Reading this lively and learned—and confusing and sometimes confused—book strengthens the impression that the Left has reached an intellectual dead end, and perhaps a political dead end as well. If Boldizzoni is any guide, the Left has ceased to expect or even favor a revolution. Yet, despite the widespread recognition that Marxism has been discredited by history, Marxist categories and ways of thinking maintain their hold and inhibit fresh thinking. Some like Boldizzoni, chastened by the stubborn resilience of capitalism and the dashed hopes for radical change, have become partisans of gradual reform: Nostalgia for social democracy seems to be rising among intellectuals even as popular support for social-democratic parties continues to shrink.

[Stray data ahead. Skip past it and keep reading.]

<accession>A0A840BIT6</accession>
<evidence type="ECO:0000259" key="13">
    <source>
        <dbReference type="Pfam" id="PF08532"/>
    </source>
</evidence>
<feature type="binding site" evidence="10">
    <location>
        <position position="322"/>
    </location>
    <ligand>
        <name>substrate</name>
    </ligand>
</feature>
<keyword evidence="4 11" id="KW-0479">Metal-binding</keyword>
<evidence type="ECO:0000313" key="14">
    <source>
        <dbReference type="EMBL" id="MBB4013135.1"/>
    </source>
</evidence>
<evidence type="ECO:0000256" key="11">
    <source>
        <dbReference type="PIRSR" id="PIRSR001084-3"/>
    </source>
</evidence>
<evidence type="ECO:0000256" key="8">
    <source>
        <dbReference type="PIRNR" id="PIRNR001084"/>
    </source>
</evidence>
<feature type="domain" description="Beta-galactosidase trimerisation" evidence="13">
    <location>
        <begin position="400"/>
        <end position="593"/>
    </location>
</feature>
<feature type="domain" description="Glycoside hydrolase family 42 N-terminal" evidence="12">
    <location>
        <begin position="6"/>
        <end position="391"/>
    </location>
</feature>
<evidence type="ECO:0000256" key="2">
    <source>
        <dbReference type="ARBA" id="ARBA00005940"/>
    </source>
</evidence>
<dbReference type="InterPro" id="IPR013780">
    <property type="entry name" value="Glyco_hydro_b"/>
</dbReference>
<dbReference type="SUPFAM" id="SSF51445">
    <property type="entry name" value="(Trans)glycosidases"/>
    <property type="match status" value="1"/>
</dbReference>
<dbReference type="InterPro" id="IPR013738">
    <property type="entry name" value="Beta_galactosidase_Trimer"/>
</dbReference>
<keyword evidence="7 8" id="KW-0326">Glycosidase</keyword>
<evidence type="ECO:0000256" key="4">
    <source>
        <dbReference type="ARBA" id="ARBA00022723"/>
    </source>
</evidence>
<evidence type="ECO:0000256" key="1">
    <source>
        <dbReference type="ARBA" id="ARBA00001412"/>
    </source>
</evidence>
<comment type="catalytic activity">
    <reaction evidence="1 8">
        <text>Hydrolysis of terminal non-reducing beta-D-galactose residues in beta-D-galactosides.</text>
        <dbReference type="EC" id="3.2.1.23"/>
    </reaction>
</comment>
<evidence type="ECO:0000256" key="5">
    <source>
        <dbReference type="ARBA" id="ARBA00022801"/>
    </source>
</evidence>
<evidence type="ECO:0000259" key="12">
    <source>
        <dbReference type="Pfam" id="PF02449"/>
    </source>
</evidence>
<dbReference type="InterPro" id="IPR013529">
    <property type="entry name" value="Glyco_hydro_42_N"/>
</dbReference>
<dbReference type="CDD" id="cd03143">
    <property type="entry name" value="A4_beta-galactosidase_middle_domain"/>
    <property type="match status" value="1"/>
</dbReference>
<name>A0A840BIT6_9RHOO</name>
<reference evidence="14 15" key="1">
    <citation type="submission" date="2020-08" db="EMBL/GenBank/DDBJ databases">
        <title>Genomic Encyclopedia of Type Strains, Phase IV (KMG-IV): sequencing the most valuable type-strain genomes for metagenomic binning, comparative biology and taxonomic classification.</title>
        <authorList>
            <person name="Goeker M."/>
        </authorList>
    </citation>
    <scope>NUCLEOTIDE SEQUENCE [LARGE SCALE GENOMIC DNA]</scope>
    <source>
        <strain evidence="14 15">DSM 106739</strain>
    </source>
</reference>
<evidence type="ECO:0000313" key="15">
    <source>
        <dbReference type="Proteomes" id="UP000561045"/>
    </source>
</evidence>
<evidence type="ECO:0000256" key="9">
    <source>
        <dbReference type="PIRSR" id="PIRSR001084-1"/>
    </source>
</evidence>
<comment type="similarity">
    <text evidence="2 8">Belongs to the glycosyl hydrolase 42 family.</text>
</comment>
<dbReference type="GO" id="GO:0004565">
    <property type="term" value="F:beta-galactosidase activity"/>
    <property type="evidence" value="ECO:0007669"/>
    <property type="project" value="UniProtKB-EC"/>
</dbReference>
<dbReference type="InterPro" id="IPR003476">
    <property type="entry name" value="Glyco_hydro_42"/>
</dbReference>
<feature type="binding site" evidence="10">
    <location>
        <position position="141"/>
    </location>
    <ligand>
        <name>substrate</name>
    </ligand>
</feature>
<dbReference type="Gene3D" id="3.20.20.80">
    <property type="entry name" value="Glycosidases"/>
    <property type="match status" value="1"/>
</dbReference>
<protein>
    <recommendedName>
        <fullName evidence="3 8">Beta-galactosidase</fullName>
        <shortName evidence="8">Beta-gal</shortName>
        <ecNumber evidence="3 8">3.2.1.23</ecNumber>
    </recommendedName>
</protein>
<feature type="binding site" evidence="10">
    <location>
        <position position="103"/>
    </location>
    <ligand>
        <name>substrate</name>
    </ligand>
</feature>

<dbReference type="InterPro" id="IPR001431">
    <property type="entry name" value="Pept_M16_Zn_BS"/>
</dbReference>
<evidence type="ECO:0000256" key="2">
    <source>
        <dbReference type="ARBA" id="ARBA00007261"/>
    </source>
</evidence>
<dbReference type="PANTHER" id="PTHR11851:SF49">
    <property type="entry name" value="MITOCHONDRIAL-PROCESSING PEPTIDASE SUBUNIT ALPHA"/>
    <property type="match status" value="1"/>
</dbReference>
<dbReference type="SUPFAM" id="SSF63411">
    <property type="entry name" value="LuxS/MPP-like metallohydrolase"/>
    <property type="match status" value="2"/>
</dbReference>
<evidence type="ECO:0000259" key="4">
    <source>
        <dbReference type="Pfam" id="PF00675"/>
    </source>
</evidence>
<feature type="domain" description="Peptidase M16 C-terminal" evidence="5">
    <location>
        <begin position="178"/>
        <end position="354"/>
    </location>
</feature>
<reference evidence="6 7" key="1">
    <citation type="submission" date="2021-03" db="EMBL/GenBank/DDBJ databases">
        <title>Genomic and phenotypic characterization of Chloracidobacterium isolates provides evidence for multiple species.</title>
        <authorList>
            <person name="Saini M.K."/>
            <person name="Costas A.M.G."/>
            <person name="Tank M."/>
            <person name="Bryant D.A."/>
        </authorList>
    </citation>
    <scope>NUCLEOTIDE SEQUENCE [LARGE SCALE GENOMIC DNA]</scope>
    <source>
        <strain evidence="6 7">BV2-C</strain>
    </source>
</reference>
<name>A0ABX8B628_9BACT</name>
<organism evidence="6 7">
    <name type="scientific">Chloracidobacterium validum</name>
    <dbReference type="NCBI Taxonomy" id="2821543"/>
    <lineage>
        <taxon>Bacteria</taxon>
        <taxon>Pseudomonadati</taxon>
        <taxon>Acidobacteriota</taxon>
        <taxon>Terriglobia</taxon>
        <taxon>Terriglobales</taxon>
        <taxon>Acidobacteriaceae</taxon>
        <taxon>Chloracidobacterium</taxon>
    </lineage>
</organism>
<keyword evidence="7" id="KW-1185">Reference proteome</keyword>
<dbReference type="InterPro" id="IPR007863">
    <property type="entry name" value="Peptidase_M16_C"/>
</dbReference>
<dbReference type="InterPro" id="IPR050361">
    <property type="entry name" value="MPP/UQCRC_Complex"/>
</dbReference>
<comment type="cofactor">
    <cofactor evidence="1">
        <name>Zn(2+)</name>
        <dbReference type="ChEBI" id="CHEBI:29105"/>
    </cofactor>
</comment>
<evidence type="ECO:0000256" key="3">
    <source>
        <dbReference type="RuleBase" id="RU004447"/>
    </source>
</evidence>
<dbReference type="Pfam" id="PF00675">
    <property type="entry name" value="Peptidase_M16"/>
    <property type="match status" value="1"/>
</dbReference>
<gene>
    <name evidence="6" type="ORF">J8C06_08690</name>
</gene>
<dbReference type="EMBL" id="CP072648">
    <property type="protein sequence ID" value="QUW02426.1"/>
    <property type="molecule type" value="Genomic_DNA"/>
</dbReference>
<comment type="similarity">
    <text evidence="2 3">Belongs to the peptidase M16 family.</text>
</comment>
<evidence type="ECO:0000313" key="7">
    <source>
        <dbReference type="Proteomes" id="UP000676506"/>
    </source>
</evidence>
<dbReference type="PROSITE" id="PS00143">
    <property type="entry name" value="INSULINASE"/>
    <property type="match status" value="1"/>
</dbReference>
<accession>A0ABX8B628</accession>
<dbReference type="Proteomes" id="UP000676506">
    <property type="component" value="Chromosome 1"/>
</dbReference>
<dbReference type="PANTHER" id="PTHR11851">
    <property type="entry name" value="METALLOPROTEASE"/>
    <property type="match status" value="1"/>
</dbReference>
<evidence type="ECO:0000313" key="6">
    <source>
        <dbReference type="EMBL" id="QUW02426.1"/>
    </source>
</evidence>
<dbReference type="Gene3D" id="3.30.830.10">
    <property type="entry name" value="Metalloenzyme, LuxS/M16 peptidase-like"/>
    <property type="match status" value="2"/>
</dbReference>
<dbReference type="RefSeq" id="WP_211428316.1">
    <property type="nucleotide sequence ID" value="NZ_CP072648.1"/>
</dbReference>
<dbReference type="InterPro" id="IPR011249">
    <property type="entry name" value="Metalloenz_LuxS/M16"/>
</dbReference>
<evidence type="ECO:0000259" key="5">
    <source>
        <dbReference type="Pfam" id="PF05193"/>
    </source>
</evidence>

Yet, this intellectual malaise is not confined to the Left but stretches across the political spectrum. Not just Marxism but liberal democracy itself has always been oriented to the future. Technological advance and economic growth hold out hopes for a new and brighter era ahead, and this hope underpins democratic political and civic activity. If confidence in progress is shattered, where does that leave us?
In a brilliant 1997 essay on “Democracy and Utopia,” which Boldizzoni would have profited from reading, the historian François Furet explored the wider intellectual ripples radiating from the collapse of communism. “The democratic individual,” he wrote, “finds himself poised before a closed future, incapable of defining even vaguely the horizon of a different society from the one in which we live, since this horizon has become almost impossible to conceive.” Furet may well have identified the gravest problem that confronts us.
Marc F. Plattner, a contributing editor of American Purpose, is the founding co-editor emeritus of the Journal of Democracy and a distinguished nonresident fellow at the National Endowment for Democracy’s International Forum for Democratic Studies. He is author of Democracy Without Borders? Global Challenges to Liberal Democracy (2008).